“Best Practices” Surveillance And Other Misunderstandings Cleared Up

Each has its place, but a pacesetter “best practices” plant will carefully select and explain when, why and where continuous electronic surveillance makes economic sense, and where only the operator’s eyes and ears will do the best job. Process plants would do well in thoroughly explaining:

    • Conditions that could cause bearings to be deprived of lubrication, even though their
      constant-level lubricators are full of oil (Ref. 1).
    • Operating conditions where plenty of cooling water is applied, but bearings still fail
      as a result of overheating.
    • Situations where compressor suction drums are free of liquid, but liquid is found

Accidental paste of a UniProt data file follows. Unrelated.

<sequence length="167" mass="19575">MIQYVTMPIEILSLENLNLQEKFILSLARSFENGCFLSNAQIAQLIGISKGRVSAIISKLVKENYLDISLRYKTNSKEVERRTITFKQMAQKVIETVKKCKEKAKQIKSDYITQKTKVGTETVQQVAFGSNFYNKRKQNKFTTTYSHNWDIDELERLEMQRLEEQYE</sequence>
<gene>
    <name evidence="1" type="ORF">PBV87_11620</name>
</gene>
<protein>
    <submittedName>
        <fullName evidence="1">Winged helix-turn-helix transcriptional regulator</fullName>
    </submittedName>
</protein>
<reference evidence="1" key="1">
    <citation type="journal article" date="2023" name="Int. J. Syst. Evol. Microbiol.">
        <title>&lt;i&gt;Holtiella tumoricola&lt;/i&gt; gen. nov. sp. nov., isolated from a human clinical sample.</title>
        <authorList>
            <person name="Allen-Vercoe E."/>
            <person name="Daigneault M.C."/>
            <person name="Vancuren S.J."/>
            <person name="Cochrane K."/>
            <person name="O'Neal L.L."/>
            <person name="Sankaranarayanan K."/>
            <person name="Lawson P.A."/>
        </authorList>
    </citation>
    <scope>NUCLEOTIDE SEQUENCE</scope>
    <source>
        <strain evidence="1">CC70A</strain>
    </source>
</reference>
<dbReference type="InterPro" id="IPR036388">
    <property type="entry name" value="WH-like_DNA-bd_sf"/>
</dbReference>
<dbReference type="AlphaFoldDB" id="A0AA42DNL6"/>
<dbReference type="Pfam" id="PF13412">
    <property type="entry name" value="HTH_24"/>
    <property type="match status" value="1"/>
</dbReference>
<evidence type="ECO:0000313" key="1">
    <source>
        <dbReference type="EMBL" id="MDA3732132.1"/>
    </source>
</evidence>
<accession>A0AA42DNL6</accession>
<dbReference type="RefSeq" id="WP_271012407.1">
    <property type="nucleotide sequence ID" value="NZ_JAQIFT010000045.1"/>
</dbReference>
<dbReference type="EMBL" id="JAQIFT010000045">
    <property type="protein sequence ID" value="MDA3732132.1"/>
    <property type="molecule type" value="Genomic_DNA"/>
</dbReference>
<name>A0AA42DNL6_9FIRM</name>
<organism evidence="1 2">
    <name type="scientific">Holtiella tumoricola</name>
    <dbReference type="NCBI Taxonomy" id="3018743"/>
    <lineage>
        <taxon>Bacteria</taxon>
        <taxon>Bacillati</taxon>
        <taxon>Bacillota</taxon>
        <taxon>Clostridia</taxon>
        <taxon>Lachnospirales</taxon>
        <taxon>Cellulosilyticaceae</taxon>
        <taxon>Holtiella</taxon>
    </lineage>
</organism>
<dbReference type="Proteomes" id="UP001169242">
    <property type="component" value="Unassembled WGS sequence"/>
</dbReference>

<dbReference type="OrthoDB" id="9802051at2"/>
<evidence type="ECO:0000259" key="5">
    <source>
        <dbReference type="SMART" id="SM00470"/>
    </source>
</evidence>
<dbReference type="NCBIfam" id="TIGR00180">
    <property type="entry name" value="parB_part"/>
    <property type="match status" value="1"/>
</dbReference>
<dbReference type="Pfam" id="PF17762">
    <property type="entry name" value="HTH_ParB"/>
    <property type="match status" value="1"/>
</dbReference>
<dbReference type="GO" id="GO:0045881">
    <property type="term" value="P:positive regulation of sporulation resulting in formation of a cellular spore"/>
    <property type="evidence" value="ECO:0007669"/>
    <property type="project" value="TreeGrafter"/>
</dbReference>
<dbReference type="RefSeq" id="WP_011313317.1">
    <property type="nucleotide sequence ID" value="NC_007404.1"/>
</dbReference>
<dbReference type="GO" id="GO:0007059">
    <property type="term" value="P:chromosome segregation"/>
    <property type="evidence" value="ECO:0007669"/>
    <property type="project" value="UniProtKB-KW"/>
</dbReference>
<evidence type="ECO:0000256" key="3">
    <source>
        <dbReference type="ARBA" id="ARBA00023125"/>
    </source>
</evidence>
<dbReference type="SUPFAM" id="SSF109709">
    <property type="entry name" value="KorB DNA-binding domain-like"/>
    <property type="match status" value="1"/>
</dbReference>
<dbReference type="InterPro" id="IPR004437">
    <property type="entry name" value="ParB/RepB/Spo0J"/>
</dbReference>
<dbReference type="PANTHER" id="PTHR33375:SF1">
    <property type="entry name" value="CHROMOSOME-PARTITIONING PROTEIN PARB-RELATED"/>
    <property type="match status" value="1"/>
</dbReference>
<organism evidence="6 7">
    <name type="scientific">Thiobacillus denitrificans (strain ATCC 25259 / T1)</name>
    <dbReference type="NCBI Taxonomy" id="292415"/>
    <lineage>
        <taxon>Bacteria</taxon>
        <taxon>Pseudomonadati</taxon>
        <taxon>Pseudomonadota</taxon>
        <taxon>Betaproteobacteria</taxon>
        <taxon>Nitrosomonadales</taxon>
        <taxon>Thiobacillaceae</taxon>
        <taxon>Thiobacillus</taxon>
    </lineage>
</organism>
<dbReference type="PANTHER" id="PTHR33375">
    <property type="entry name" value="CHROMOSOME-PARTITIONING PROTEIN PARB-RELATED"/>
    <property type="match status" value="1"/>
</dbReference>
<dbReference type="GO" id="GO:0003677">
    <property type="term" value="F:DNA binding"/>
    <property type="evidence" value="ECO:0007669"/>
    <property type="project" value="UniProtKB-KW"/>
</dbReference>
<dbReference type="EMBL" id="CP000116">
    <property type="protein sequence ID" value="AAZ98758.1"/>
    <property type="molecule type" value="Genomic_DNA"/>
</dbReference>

in the compressor and causes serious damage.
    • Unacceptable flow conditions that will drastically reduce pump life (Ref. 2).
    • Pump switch-over and warm-up issues that have reliability impact.

And while those types of situations can often be remedied by informed operators, other misunderstandings are best addressed by informed engineers and managers.

Misunderstandings Involving Engineering And Specifications

Facilities subscribing to the logical premise that operations, maintenance, and reliability/technical groups must cooperate will encourage their engineers to participate in operator-training sessions. Having all these plant functions present when engineering and specification issues are discussed will save finger pointing in the future. Overlapping job functions benefit from exchanging information that represents valuable learning experiences. In one such day-long meeting, attendees were apprised of and learned: